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Liberal Arts Colleges in Crisis

When we originally wrote this blog back in March of 2019, we focused on the small liberal arts colleges that were struggling financially and closing their doors. Small names like Green Mountain College, Mount Ida, Southern Vermont, Newbury, and more were all closing their doors. Today in the time of COVID-19, we know that it is not just the small liberal arts colleges facing cuts and closures. Ohio colleges like University of Akron are slashing academic and athletic programs and laying off staff. Ohio University is cutting staff. Even the mighty Stanford is facing cuts and increased use of their unrestricted endowment funds. Today in 2020, more colleges are in crisis than ever before.

Why are these colleges closing?

Even before COVID-19, demographics were working against them, with the birth rate dropping to 13% after the recession, the number of college-bound high schoolers is shrinking. Without those tuition dollars flowing in, colleges cannot stay open. They do not have other sources for funding. Many are selling real estate or laying off personnel and cutting salaries.

Take that shrinking birth rate and add in a pandemic where students are choosing not to go to college right away, and the number of available students shrinks even more.

Many liberal arts colleges are small and are totally dependent on tuition dollars. They do not offer the high-tech majors that are in demand in today’s career landscape. Grace University in Omaha, NE closed in late 2017 because their primary majors, education and psychology, were not attracting the number of students needed to pay their expenses.

But liberal arts colleges are not the only ones dependent on tuition dollars. Universities of all sizes have varying degrees of reliance on tuition alone and are seeing incoming revenue shrink. When faced with shrinking demand over the past several years, many colleges sought out international full paying students who won’t be coming to the United States this year. Also, colleges are feeling the pressure to cut those tuition bills because courses are being taught online and not in person–despite the fact that the expenses colleges are facing are increasing and not decreasing.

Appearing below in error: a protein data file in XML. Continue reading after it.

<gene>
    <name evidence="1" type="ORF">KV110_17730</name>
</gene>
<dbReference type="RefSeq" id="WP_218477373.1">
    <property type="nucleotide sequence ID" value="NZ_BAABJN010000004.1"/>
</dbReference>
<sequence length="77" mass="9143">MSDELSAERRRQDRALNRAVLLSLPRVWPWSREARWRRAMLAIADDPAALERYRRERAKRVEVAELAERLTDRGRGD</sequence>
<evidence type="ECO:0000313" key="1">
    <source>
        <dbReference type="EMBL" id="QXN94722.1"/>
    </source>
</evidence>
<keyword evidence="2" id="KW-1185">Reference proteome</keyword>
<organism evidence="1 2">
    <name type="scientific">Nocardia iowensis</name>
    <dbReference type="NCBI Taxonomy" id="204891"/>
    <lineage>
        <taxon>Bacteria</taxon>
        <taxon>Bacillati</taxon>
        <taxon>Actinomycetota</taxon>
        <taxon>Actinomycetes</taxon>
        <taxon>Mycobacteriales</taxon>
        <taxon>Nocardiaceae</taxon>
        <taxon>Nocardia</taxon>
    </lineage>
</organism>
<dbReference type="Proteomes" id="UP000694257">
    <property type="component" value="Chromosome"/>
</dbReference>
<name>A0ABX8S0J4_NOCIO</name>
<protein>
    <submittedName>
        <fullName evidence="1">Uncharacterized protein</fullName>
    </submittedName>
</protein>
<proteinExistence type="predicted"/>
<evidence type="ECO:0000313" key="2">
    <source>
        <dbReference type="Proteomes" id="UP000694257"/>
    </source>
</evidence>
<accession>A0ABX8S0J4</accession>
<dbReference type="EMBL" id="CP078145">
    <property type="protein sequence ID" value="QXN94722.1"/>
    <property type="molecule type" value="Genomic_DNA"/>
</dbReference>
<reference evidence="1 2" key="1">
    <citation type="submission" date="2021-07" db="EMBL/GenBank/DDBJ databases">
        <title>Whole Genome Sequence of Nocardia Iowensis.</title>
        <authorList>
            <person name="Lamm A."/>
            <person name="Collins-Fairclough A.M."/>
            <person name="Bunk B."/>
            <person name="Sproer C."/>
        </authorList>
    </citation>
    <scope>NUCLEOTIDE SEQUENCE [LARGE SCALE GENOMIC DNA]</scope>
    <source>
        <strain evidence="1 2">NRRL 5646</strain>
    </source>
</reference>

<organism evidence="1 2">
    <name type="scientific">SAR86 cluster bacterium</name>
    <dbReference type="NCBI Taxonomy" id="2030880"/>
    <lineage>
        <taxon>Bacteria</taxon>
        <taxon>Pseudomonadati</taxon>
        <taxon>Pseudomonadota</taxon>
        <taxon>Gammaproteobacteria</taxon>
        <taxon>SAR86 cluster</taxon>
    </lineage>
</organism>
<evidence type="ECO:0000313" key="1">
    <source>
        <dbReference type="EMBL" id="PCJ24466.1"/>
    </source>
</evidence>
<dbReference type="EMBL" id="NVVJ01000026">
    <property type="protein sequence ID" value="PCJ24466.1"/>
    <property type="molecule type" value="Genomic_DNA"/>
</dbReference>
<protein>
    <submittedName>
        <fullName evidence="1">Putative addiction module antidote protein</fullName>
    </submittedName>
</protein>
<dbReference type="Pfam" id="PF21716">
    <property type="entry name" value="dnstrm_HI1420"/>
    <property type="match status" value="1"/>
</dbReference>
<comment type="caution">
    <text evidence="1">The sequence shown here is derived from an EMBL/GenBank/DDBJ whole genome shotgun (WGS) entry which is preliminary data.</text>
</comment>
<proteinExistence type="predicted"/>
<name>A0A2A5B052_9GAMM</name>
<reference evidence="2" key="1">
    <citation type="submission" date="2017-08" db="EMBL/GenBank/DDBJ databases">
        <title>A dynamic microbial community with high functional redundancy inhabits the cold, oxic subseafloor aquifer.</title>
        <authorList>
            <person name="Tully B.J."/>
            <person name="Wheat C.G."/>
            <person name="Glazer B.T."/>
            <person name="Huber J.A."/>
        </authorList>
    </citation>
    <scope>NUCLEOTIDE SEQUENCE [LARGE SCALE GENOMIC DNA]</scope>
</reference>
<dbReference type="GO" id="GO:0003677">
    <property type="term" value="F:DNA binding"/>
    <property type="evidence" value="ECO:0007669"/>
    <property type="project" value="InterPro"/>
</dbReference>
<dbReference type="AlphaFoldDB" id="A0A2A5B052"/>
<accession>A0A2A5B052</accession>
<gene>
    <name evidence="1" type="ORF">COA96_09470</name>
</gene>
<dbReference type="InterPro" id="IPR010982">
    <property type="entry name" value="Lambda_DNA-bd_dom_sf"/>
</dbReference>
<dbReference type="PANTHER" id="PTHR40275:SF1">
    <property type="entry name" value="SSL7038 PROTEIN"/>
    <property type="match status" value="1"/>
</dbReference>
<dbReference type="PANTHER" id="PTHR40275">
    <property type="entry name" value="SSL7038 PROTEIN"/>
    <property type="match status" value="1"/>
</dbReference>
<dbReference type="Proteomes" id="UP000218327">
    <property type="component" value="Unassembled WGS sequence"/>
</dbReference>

At liberal arts colleges, the declining numbers of students and the focus on larger more “known” colleges are causing these smaller schools to suffer even more. They are struggling to market their brand and be found by students who would be a good fit. They simply can’t compete with the marketing machines at large universities that are recruiting students from all across the country.  

Tuition decreases are not the only problem. States who are facing their own financial crisis are cutting funding to colleges. In March 2020, Ohio cut $110 million from colleges for the last two months of their budgets. State funding had already been shrinking drastically over many years. In addition, some colleges took on too much debt during the recession financing new buildings and academic programs. Finally, college endowment investments are impacted by market performance.

It isn’t all gloom and doom for colleges.

Some are more successful financially than others and a lot of that success depends on management. How will colleges respond? Will they be nimble enough to make the smart decisions? Some argue that simply seeking out alternate sources of income like vocational certificate programs and increasing marketing is not enough to save colleges that neglect their primary product–a quality education that meets the needs of today’s students.

What do parents need to pay attention to?

Forbes did a great piece analyzing and rating the financial health of colleges. They used several factors in their ratings including endowment assets, primary reserve ratio, viability ratio, core operating margin, tuition as a percentage of core revenue, return on assets, admission yield, percentage of freshmen getting institutional grants, and instruction expenses.  The complete ratings list can be found here (scroll to the bottom…you can search by name.) Note, this list is from 2019.

Families will have to be a little bit like a detective and dig a bit to find out more. Pay attention to the news coming out of the college. Read the local newspapers. How are they handling things? How is their enrollment trending? Are they cutting tuition for practically everyone in order to fill seats? 

In addition, families can search for the college in the College Financial Fitness Tracker from the Hechinger Report which is based on data from the National Center for Education Statistics, a part of the federal Department of Education. However, “the scores show the estimated amount of financial stress on an individual institution after the 2019-20 academic year without attempting to quantify the still-uncertain effects of the coronavirus crisis.”

The financial health of colleges is just one more factor your clients need to keep in the back of their minds when they are searching for a university. All colleges are feeling the financial impact of the pandemic. As far as those small liberal arts colleges, they serve a real need and are a great fit for certain students; however, be sure that they have the financial strength to serve your clients well in the years to come.

Originally published 3/2019
Updated 8/2020